Senate confirmation

The GOP senator's stance could imperil both nominations in what is expected to be a heated confirmation process.
Senate Minority Leader Chuck Schumer argued that Supreme Court nominee Neil Gosuch would not be independent, would be too ideological, and has favored corporations over people.
Senate Minority Leader Chuck Schumer argued that Supreme Court nominee Neil Gosuch would not be independent, would be too ideological, and has favored corporations over people.
A Tough Job I'm hopeful that Botel can help the president understand the real challenges facing public education and the
Although, as a member of the U.S. House of Representatives, I do not get to ask Senator Jeff Sessions questions during his confirmation hearing (the Senate has that duty), I have been thinking a lot about what I would ask, and what I encourage Senators to ask with what is at stake.
Congressman Goodlatte, if there's one thing people can count on you for, it's that you will put your party's interests ahead of the good of the nation. Fortunately, there's something you can do now to redeem yourself.
Grassley should simply follow his own admonition from more than a decade ago, come back to Washington, tell his Republican colleagues "let's do our jobs," and get to work confirming Merrick Garland to the Supreme Court.
John King has the makings of another Arne Duncan, and on some points (e.g., ESSA Title I state plans), Sen. Lamar Alexander will want to use the Senate to rein King in. However, on other points (e.g., reckless charter spending; pressuring states to deliver on that 95 percent of test takers), King and Alexander will get on just fine.
For Asian Americans, as for other immigrant groups before them, there will be opportunity, but only if we continue to insist on our stake in the nation. We are equals. We deserve to be included.
Much is at stake in this battle the Republicans have forced upon the nation. It is a battle that must be fought and won, and one that is the president's job, above all, to lead.
Republican members of the Senate Judiciary Committee announced that they will not consider any nominee put forward by our nation's president. This is unconscionable. If they carry through on this threat, it will be directly incompatible with their solemn responsibilities under the U.S. Constitution.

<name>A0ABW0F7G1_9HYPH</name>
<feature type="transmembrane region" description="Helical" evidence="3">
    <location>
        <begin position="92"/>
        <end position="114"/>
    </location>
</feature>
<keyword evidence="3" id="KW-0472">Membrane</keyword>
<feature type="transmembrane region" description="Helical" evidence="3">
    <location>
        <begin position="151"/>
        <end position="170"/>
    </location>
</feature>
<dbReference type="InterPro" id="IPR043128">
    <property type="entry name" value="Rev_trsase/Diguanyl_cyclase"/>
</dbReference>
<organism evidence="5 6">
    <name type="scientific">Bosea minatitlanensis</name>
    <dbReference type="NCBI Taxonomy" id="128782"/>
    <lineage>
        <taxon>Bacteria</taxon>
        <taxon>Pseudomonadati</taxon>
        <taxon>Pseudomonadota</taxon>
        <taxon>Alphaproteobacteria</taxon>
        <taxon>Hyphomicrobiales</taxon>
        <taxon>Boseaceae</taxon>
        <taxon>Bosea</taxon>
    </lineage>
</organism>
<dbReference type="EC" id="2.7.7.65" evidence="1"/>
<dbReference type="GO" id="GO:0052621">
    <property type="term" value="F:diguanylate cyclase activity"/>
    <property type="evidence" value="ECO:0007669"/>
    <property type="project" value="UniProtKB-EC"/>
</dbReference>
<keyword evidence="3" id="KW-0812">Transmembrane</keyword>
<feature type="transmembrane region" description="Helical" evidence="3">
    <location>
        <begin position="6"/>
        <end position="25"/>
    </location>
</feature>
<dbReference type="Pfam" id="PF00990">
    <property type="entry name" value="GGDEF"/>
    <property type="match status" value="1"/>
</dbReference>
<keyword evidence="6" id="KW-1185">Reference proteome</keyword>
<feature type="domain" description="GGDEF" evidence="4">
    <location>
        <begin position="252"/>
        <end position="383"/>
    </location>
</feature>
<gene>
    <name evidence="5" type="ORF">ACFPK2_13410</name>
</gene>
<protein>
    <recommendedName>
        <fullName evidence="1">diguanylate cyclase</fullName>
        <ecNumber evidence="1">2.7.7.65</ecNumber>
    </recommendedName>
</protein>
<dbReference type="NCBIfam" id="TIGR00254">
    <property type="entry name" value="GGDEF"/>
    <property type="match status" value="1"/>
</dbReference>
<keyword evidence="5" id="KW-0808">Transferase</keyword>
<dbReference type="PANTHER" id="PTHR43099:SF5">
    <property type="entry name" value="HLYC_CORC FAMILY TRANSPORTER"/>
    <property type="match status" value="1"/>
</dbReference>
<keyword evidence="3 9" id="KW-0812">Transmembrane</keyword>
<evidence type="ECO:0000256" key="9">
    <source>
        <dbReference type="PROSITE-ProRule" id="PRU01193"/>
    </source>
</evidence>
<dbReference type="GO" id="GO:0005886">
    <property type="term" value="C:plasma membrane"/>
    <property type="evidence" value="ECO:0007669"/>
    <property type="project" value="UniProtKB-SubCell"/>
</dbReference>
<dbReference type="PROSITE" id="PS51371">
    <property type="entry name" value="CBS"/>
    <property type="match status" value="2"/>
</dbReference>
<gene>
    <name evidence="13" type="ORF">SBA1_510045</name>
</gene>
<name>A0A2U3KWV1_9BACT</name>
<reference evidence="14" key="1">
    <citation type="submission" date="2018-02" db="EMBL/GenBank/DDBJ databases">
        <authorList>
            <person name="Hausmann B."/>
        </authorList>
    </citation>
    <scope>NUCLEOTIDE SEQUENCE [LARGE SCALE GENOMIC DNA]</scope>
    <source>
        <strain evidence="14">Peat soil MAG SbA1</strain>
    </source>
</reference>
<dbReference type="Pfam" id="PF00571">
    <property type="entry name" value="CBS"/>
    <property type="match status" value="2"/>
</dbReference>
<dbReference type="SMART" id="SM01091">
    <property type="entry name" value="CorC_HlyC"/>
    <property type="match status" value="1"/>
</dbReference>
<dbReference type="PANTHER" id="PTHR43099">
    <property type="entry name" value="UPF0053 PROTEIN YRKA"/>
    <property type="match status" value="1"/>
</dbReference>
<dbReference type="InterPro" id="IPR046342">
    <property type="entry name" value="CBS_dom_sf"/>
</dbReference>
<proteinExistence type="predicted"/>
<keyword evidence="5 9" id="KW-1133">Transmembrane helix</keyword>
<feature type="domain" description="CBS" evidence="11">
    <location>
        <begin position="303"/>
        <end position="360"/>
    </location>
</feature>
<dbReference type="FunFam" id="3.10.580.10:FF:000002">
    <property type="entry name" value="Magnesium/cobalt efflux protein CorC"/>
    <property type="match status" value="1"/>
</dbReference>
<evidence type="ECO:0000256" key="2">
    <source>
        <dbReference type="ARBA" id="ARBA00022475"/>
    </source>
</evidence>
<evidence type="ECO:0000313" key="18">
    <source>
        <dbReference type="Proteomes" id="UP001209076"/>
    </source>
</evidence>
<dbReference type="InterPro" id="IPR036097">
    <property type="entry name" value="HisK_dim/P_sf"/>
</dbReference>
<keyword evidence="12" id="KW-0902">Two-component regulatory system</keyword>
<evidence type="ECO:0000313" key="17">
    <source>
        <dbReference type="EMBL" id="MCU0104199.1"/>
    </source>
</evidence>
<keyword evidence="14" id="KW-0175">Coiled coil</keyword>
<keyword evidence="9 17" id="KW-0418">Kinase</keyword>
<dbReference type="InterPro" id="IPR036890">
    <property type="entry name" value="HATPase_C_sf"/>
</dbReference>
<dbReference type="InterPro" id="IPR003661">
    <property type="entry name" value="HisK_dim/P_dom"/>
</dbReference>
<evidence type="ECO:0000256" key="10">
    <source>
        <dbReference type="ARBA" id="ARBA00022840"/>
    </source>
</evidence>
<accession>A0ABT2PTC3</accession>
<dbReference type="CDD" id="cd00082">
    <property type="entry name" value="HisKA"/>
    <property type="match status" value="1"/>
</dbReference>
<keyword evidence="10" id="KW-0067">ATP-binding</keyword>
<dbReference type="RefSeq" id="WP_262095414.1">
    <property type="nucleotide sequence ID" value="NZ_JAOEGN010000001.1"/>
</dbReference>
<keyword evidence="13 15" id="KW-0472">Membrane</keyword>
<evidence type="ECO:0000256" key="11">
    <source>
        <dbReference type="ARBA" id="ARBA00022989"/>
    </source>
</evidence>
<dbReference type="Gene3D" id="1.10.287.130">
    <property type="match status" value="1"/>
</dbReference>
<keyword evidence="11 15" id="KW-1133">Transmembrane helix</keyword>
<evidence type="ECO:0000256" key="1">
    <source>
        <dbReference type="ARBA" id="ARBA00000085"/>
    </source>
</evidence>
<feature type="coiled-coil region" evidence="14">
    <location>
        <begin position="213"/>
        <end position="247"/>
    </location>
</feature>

Let's see where this argument leads. If they are arguing that the president should not submit a nomination in the last year of the presidential term, that restriction should apply ALSO to the first presidential term.
The unexpected death of Justice Antonin Scalia and the resulting Supreme Court vacancy has rattled a political system already destabilized by what is shaping up to be a bizarre political campaign.
Democrats cite this latest controversy as another example of Congress deliberately "obstructing" the President, implying
Only three candidates are willing to say that the system is corrupt: Bernie Sanders, Donald Trump, and Lawrence Lessig. But Trump has no solution to the problem, while the other two do.
Let's make campaign finance reform the question candidates cannot escape. Let's move from grumbling at meetings and Tweeting about fresh outrages. Instead, every citizen, journalist, researcher and pollster can repeatedly ask candidates how they plan to make the institutions they hope to serve in stronger.
The new talking point for the Republican Party -- actually, it's an old talking point in expensive new clothing -- is "America is in retreat."
The invocation of the nuclear option last November addressed a real problem with the functioning of the Senate, paved the way for a new generation of insightful legal minds to join the ranks of the federal judiciary, and has allowed the president to address the nation's judicial vacancy crisis by accelerating the pace of confirmations. We are all better off for it.
The former mayor of Newark, N.J., and a sitting United States senator, has an academic background and relevant experience for the job. He is a Democrat, but not a fire-breathing partisan.